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Mathematical Methods: For Students of Physics and Related Fields (Lecture Notes in Physics) 2nd ed. 2009 Edition

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ISBN-13: 978-0387095035
ISBN-10: 0387095039
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Editorial Reviews

Review

From the reviews of the second edition:

"The book has many strengths. For example: Each chapter starts with a preamble that puts the chapters in context. Often, the author uses physical examples to motivate definitions, illustrate relationships, or culminate the development of particular mathematical strands. The use of Maxwell's equations to cap the presentation of vector calculus, a discussion that includes some tidbits about what led Maxwell to the displacement current, is a particularly enjoyable example. Historical touches like this are not isolated cases; the book includes a large number of notes on people and ideas, subtly reminding the student that science and mathematics are continuing and fascinating human activities." --Physics Today

"Very well written (i.e., extremely readable), very well targeted (mainly to an average student of physics at a point of just leaving his/her sophomore level) and very well concentrated (to an author's apparently beloved subject of PDE's with applications and with all their necessary pedagogically-mathematical background)...The main merits of the text are its clarity (achieved via returns and innovations of the context), balance (building the subject step by step) and originality (recollect: the existence of the complex numbers is only admitted far in the second half of the text!). Last but not least, the student reader is impressed by the graphical quality of the text (figures first of all, but also boxes with the essentials, summarizing comments in the left column etc.)...Summarizing: Well done." --Zentralblatt MATH

"This new edition … of Mathematical Methods is designed to be used in an upper-division undergraduate course for physics and engineering majors. … The order of presentation is particularly good. … An additional strength of the book is the inclusion of chapters on nonlinear dynamics and probability. These chapters give a good introduction to chaos theory and the basic concepts of probability for beginning statistical mechanics students. … Overall, the volume is well written … . Summing Up: Highly recommended. Upper-division undergraduates." (E. Kincanon, Choice, Vol. 46 (8), April, 2009)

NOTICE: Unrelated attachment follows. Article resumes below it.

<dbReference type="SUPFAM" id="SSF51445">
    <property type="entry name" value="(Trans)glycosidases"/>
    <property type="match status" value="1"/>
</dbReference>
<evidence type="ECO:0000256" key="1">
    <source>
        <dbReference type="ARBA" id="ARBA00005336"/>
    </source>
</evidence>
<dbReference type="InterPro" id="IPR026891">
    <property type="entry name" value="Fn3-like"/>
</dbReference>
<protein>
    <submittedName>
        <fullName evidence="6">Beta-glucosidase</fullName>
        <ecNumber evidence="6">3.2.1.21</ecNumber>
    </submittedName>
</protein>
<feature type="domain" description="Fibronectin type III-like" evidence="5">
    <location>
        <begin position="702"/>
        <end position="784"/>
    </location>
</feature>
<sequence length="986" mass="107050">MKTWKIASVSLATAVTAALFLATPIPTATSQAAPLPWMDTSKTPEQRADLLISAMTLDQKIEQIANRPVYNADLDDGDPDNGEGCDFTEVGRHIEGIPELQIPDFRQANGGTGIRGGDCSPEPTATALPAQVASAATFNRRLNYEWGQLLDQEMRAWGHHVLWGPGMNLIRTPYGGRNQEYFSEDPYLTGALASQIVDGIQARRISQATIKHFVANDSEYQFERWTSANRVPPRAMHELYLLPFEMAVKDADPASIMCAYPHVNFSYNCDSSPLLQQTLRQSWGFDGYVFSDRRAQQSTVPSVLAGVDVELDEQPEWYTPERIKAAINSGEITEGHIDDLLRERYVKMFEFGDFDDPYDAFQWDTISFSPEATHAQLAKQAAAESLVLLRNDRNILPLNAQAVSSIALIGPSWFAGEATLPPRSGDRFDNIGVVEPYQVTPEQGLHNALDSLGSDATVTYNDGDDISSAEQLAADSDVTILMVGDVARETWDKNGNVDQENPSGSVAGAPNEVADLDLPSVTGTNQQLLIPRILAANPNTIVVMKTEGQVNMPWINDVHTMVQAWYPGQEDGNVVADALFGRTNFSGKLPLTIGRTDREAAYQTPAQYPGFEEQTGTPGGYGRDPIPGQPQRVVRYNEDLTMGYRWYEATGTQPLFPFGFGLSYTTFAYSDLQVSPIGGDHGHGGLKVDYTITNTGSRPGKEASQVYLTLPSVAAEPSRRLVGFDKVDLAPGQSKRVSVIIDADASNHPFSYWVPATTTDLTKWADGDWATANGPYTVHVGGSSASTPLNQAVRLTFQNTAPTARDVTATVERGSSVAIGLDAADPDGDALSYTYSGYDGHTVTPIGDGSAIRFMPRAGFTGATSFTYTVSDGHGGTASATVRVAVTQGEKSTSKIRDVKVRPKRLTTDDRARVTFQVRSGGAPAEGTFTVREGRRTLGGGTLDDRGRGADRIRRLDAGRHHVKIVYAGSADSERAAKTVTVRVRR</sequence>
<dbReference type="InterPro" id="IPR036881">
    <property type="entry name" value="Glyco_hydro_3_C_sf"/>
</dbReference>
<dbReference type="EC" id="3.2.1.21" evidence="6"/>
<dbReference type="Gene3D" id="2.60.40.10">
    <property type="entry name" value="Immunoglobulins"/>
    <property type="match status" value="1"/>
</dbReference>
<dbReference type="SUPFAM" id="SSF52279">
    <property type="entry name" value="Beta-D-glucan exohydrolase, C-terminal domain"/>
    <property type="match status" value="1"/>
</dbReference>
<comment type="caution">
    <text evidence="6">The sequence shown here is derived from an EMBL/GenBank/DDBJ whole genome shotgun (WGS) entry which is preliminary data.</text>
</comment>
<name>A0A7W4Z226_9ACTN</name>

"The purpose of this book is to provide a comprehensive survey of the mathematics underlying theoretical physics at the level of graduate students entering research … . It is also intended to serve the research scientist or engineer who needs a quick refresher course in the subject … . This volume is intended to help bridge the wide gap separating the level of mathematical sophistication expected of students of introductory physics from that expected of students of advanced courses of undergraduate physics and engineering." (Teodora-Liliana Radulescu, Zentrablatt MATH, Vol. 1153, 2009)

From the Back Cover

Intended to follow the usual introductory physics courses, this book has the unique feature of addressing the mathematical needs of sophomores and juniors in physics, engineering and other related fields. Many original, lucid, and relevant examples from the physical sciences, problems at the ends of chapters, and boxes to emphasize important concepts help guide the student through the material.

Beginning with reviews of vector algebra and differential and integral calculus, the book continues with infinite series, vector analysis, complex algebra and analysis, ordinary and partial differential equations. Discussions of numerical analysis, nonlinear dynamics and chaos, and the Dirac delta function provide an introduction to modern topics in mathematical physics.

This new edition has been made more user-friendly through organization into convenient, shorter chapters. Also, it includes an entirely new section on Probability and plenty of new material on tensors and integral transforms.

Some praise for the previous edition:

"The book has many strengths. For example: Each chapter starts with a preamble that puts the chapters in context. Often, the author uses physical examples to motivate definitions, illustrate relationships, or culminate the development of particular mathematical strands. The use of Maxwell's equations to cap the presentation of vector calculus, a discussion that includes some tidbits about what led Maxwell to the displacement current, is a particularly enjoyable example. Historical touches like this are not isolated cases; the book includes a large number of notes on people and ideas, subtly reminding the student that science and mathematics are continuing and fascinating human activities."

--Physics Today

 

"Very well written (i.e., extremely readable), very well targeted (mainly to an average student of physics at a point of just leaving his/her sophomore level) and very well concentrated (to an author's apparently beloved subject of PDE's with applications and with all their necessary pedagogically-mathematical background)...The main merits of the text are its clarity (achieved via returns and innovations of the context), balance (building the subject step by step) and originality (recollect: the existence of the complex numbers is only admitted far in the second half of the text!). Last but not least, the student reader is impressed by the graphical quality of the text (figures first of all, but also boxes with the essentials, summarizing comments in the left column etc.)...Summarizing: Well done."